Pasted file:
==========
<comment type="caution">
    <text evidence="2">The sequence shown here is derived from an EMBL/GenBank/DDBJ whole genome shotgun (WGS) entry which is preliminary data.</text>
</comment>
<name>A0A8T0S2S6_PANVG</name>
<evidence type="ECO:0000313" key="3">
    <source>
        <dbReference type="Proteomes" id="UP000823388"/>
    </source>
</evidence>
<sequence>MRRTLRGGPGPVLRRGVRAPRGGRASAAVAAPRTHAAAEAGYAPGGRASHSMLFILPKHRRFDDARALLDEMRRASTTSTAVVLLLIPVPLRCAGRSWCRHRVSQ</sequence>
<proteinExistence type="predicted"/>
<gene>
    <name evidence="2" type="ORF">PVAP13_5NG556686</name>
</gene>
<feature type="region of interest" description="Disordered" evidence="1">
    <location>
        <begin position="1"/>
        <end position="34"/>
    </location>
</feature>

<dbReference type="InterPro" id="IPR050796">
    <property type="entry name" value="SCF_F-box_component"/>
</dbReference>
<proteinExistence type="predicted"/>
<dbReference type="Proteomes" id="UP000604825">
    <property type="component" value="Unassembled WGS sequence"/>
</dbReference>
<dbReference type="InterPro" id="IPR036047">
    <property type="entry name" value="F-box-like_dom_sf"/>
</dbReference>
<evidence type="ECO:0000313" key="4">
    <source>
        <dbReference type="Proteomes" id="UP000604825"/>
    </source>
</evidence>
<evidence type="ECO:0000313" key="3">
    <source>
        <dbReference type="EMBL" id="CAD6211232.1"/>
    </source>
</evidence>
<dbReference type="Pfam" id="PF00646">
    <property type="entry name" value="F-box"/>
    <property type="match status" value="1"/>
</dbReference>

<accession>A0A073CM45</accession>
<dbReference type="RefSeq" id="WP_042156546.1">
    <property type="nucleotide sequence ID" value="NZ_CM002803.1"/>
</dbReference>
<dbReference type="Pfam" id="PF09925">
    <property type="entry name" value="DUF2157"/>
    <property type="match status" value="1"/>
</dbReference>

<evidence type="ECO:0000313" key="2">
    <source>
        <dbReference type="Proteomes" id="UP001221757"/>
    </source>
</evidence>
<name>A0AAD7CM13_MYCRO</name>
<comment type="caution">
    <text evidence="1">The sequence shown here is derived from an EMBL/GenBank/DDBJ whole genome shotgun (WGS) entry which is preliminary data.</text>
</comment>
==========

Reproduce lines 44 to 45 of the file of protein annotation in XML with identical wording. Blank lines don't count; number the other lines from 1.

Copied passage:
</dbReference>

<accession>A0A073CM45</accession>